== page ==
LAZY OAF

Lazy Oaf
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LAZY OAF



Written by Tshepo Mokoena
12 Sunday 12th August 2012

First of all, what's your personal role with Lazy Oaf? I heard [founder and illustrator] Gemma Shiel started it out as a stall before Lazy Oaf became a store.

Yeah, Gemma started it all on her own about ten years ago, then expanded her stall into a shop about six years ago. I didn't come in until they reached out looking for someone to do PR and Marketing, so I joined as an intern and am still here three and a half years later!

The brand is really versatile, even though it's got a very distinct 'look'. What do you think attracts people to Lazy Oaf?

I think people who are quite expressive and creative with the way they dress tend to gravitate towards us. It seems like there's a small amount of a few types of people who wear our stuff, which can include everyone from those who appreciate the design side of it to those who have that knack of expressing their individuality from a statement piece in an outfit. Anyone who's nostalgic for the 90s from the prints and shapes also makes sense.

What makes pieces in each collection stand out for you personally?

The diversity of the shapes is getting really interesting. When we first started out, it was all t-shirts but now the cuts are so diverse that the pieces can be worn in so many different ways. The great thing about the pieces is they easily become the main focal point in an outfit, so work well to pull the whole look together. It just makes it easy to throw other things on too [she giggles]!

The sense of humour and cultural references Gemma makes in the designs appeal to my personal taste, and hopefully to those of people who enjoy the brand.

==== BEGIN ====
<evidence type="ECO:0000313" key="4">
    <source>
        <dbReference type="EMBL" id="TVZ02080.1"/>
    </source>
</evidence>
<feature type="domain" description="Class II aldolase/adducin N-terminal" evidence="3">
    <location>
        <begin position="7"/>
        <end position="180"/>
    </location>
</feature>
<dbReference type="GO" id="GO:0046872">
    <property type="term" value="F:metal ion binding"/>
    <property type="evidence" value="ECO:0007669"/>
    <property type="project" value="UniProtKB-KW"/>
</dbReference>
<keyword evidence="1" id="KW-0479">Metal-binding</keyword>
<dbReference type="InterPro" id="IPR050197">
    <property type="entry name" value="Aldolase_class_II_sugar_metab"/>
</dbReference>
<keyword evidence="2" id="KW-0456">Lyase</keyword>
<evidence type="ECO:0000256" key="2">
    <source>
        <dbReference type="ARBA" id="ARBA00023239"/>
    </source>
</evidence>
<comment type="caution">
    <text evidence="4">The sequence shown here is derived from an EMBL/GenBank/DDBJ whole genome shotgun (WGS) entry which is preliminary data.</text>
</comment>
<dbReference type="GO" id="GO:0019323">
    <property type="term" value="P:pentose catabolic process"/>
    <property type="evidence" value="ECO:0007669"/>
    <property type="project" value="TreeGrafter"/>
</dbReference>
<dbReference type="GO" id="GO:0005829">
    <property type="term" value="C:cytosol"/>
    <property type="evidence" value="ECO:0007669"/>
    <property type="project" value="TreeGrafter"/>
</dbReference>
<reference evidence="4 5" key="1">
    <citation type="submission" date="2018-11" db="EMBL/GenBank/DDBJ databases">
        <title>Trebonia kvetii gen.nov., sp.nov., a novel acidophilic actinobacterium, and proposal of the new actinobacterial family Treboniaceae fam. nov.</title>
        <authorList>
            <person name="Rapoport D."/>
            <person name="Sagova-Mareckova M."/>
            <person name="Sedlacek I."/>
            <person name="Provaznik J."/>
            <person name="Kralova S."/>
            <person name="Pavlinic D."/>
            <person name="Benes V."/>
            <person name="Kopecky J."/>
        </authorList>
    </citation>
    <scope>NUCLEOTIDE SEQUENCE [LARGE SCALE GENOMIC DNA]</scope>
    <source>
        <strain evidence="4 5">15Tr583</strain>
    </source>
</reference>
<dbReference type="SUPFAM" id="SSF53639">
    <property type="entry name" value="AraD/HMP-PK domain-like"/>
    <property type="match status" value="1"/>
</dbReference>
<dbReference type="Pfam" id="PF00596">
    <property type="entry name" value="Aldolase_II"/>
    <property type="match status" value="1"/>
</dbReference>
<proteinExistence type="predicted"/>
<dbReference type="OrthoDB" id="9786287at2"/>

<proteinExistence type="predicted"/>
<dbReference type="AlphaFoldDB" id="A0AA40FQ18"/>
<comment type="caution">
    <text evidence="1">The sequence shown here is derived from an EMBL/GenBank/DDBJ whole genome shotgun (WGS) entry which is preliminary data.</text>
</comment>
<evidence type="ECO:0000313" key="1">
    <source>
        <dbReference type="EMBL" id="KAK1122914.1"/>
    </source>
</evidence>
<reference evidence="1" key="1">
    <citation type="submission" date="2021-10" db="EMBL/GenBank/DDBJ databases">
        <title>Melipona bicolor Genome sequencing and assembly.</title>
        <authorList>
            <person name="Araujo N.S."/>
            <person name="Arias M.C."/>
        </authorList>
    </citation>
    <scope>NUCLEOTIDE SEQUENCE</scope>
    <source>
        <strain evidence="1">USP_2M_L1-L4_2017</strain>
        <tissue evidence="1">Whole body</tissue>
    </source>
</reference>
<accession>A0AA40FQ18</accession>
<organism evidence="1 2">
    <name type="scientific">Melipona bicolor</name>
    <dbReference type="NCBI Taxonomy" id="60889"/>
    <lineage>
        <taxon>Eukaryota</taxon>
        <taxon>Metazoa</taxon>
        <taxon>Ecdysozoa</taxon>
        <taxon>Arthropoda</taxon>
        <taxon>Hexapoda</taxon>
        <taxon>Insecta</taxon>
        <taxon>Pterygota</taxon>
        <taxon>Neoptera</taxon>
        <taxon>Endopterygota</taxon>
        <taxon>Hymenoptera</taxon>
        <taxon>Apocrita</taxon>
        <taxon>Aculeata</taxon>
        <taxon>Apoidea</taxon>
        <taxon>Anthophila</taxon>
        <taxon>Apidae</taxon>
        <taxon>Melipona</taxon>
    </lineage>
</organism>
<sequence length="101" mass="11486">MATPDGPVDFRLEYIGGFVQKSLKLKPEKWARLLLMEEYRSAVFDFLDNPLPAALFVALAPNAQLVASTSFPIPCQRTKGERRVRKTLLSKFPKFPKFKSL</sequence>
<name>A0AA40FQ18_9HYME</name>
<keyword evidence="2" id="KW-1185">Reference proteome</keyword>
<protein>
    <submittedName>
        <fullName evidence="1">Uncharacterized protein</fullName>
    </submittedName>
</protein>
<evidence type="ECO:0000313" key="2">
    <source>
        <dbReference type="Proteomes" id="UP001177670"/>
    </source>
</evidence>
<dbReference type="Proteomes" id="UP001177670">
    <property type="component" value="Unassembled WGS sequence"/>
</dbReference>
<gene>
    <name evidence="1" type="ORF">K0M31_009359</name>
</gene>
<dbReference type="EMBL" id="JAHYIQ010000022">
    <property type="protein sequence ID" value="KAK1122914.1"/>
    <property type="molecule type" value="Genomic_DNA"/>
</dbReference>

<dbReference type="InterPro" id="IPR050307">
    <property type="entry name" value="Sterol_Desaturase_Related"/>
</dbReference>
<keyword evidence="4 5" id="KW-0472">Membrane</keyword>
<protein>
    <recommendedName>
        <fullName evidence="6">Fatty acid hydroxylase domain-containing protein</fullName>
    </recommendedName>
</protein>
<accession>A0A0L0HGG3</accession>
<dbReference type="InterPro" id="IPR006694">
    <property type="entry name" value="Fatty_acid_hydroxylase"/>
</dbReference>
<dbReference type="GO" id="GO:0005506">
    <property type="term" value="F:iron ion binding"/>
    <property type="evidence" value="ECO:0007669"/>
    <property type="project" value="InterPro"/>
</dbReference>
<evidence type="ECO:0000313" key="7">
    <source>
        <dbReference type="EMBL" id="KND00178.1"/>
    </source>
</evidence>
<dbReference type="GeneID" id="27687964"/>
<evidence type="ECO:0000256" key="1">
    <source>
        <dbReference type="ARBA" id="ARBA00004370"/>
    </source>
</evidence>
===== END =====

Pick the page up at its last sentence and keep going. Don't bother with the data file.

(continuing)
It's true, there's often a nice level of punnery or wordplay going on in the more visual designs.

Yeah, there's often a nice hidden pun in there!

What's your proudest moment for the brand so far?

Last year our tenth anniversary was a great one, because it was not only so fun but a true celebration of the brand. We've been getting some good press recently too, from people like Jessie J wearing our pieces. Of course when we saw James Franco will be wearing one of our shirts in a film coming out we got excited: ladies just love him and guys want to be him don't they? Gemma getting a spread in Stylist magazine was great too, and we had such good support come in from our friends and fans about that.

How does your production and sourcing work, in terms of ethics and your price point?

Jerry: Well I don't work on that so much, but [wholesale manager] Paul knows a bit about it.

Paul: Since our minimums are so small, we don't go to big factories which are more likely to have shifty labour protection in place. We adhere to a lot of the European guidelines since we also produce a lot of our stuff on the continent, so the UK Fashion and Trade Council regulate labour rights in the factories we use.

Jerry: We're not mass-produced and really don't stand for just trying to get things done for as cheap a price as possible. Our customer knows our price point and they expect the quality to match. Since Gemma does 75% or more of the design on all of the pieces, our customers know we set a high standard for our printing quality.

Finally, how'd you get Viktor Vauthier involved with the lookbook shoots?

I kept seeing these amazing photoshoots online and a friend suggested we check him out, basically. Before then we'd just been doing product shots against a white wall at Gemma's [she laughs] but his work is high fashion and always maintains an element of fun. He's great at directing the models and building a relationship with them in a way that comes through so well in the final product. He's just good at what he does, and now he's our staple photographer!

So what’s next for the brand over the next few months?

Well, we’ve recently released the Batman collection and then we’re launching autumn/winter for both men and women hopefully later this month. We’ve got loads of new shapes for both A/W and the new capsule collection – and we’ve gone a bit goth! [she laughs].

Check out the limited edition Batman line on the Lazy Oaf site now, and shop the rest of their men’s and women’s collections too.

Don't Panic attempt to credit photographers and content owners wherever possible, however due to the sheer size and nature of the internet this is sometimes impractical or impossible. If you see any images on our site which you believe belong to yourself or another and we have incorrectly used it please let us know at panic@dontpaniconline.com and we will respond asap.



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